What are the Best Idris Elba movies? When he shot to fame in drama series‘ The Wire and Luther, one thing was clear: Elba had something special about him. In whatever movie and TV series he’s in, he never fails to elevate it to another level and give his absolute all to whatever role he’s given.
People might know him simply as “the guy from Luther,” and while Luther is undoubtedly some of his best work, it does him a disservice not to consider all the contributions he’s made to the big screen over the past decade. Throughout his illustrious career, the 49-year-old has been nominated for four Golden Globes and five Emmys. As of May 2019, his movies have earned more than $9.8 billion at the global box office, while in North America, he is amongst the top 20 highest-paid actors in cinema.
Maybe you know him more from his music career as DJ Big Driis, but no matter how you got introduced to the thespian, let us guide you through the best Idris Elba movies out there — at least, in my opinion.
Best Idris Elba movies
- Molly’s Game
- The Suicide Squad
- The Jungle Book
- Hobbs and Shaw
- Star Trek Beyond
- Mandela: A Long Walk to Freedom
- Pacific Rim
- Beasts of No Nation
Idris Elba isn’t just a badly-CGI’d, musical cat in this movie… he is a naked, badly-animated, musical cat.
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Macavity lives in my head rent-free the way a sleep paralysis demon perches on the end of your bed.
Molly’s Game (2017)
Molly’s Game features a fine performance by Idris Elba as the lawyer opposite Jessica Chastain’s nuanced and layered portrayal of Molly Bloom. The character is a pillar of consistency in a fairly chaotic movie, but I can’t move past Idris’ American accent in this. Sorry.
The Suicide Squad (2021)
The good news is that the second Suicide Squad movie, directed by James Gunn is a hell of a lot better than the first one.
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The bad news is the first action movie was so terrible that the bar is literally in hell. Idris Elba, again, fulfils his brief as the grizzled, reluctant leader Bloodsport, but it’s a fairly generic role in a fairly generic movie.
The Jungle Book (2017)
The power of voice acting should never be underestimated, as Idris Elba shows us in the Disney live-action remake of The Jungle Book. He sneers his way through the sinister role of Shere Khan so excellently that it genuinely brings a shiver down my spine.
I don’t know about you, but Chief Bogo is the only cop I trust. He’s stoic, steely, demands respect and delivers killer lines like, “Life isn’t some cartoon musical where you sing a little song and all your insipid dreams magically come true.”
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Zootopia is one of those Disney movies that go above and beyond and is actually a pretty compelling watch for people of all ages — and part of that is honestly due to Elba’s vocal talent. Don’t lie to yourself — Chief Bogo is clearly the breakout cartoon character of this film.
Hobbs and Shaw (2019)
But Elba’s role as the menacing, part-robot “Black Superman” Brixton Lore is definitely one of the more unique and memorable villains from the franchise. He says stuff like “genocide, shmenocide,” has superpowers, and throws The Rock around like a ragdoll.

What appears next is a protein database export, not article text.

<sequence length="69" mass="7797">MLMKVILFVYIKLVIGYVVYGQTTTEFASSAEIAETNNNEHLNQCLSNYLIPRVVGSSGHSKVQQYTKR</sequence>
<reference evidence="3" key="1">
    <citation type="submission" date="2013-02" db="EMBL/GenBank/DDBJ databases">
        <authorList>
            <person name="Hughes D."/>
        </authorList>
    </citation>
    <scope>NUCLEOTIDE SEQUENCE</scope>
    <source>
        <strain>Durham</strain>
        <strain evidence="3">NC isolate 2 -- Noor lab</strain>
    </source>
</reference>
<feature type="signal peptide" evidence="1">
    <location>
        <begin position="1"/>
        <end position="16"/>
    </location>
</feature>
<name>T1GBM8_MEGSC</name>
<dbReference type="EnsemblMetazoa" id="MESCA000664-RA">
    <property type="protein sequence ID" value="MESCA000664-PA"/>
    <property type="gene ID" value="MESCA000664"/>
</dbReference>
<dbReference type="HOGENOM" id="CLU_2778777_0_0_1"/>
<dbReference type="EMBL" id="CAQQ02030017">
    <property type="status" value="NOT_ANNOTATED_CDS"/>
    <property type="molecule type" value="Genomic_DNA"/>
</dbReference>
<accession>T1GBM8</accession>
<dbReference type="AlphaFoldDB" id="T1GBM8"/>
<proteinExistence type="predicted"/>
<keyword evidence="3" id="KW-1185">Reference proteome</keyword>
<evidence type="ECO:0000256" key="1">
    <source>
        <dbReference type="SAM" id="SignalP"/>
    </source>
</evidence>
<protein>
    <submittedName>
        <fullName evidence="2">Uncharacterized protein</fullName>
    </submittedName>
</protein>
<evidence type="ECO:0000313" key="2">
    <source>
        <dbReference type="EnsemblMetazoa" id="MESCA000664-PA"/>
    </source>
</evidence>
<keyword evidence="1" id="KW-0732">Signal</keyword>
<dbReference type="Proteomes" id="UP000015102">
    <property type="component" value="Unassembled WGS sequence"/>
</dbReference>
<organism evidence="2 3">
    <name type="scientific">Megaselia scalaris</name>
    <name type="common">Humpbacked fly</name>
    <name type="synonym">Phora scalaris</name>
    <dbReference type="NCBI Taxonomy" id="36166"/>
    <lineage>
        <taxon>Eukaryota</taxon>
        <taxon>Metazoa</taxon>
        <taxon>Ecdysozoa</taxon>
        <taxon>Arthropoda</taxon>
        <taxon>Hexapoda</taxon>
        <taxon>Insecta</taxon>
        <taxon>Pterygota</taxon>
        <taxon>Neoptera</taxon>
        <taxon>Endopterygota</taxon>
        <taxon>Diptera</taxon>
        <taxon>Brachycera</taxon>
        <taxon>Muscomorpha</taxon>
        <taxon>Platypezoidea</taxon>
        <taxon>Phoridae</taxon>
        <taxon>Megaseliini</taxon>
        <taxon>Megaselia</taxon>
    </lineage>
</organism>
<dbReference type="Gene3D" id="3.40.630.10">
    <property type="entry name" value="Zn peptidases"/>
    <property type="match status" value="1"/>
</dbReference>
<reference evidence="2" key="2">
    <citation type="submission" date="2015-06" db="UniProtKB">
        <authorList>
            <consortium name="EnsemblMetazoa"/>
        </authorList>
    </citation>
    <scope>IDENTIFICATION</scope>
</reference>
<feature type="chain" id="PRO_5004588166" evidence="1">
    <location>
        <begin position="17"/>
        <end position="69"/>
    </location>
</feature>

Star Trek Beyond (2016)
Krall is one of those movie villains where, despite not necessarily agreeing with his methods (being a warlord is bad, guys), you kind of understand where he’s coming from in terms of being frustrated with the Federation.
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What makes Krall especially heartwrenching is the knowledge that he isn’t just your standard scary alien villain — he was previously Captain Edison, a committed soldier who ended up slowly becoming disillusioned. It’s hard to feel bad for, you know, warlords, but Elba manages it with a layered performance.
Mandela: A Long Walk to Freedom (2013)
How can you capture the spirit and determination of a legend like Nelson Mandela? It’s a hard part to play, especially if, as in A Long Walk to Freedom, it’s over a long period of time, but Elba produces some of his most compelling work in this biopic, where he captures Mandela’s steely determination and courage in a way that makes this drama movie unforgettable.
Pacific Rim (2013)
Pacific Rim will go down in history not only as one of Elba’s best ever roles, but as a modern classic. In terms of why his role of Marshal Stacker Pentecost is so compelling, director Guillermo del Toro puts it best. “I wanted somebody that could bring a lot of authority, but that you could feel the weight of the world on his shoulders,” he said in an interview. “
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Idris is one of those actors that is capable of embodying humanity, in almost like a Rodin sculpture-type, larger than life, almost like a Russian realism statue, you know, big hands, all the turmoil of humanity in his eyes. I wanted somebody that you could have doubts internally, and very few guys can do that.”
Beasts of No Nation (2015)
Beasts of No Nation is a harrowing, unflinching watch about the depravity of war and the way young people are manipulated into becoming killing machines.
Told from the point of view of child soldier, Agu, Idris Elba is exceptional as the unflinching, manipulative, and truly terrifying Commandment, with the role earning him well-deserved Golden Globe and BAFTA nominations. It’s unlike any role he has performed before, and as difficult a watch it is, Elba’s performance is nothing short of phenomenal.
For more top actors, here is our guide to the best Tom Cruise movies of all time.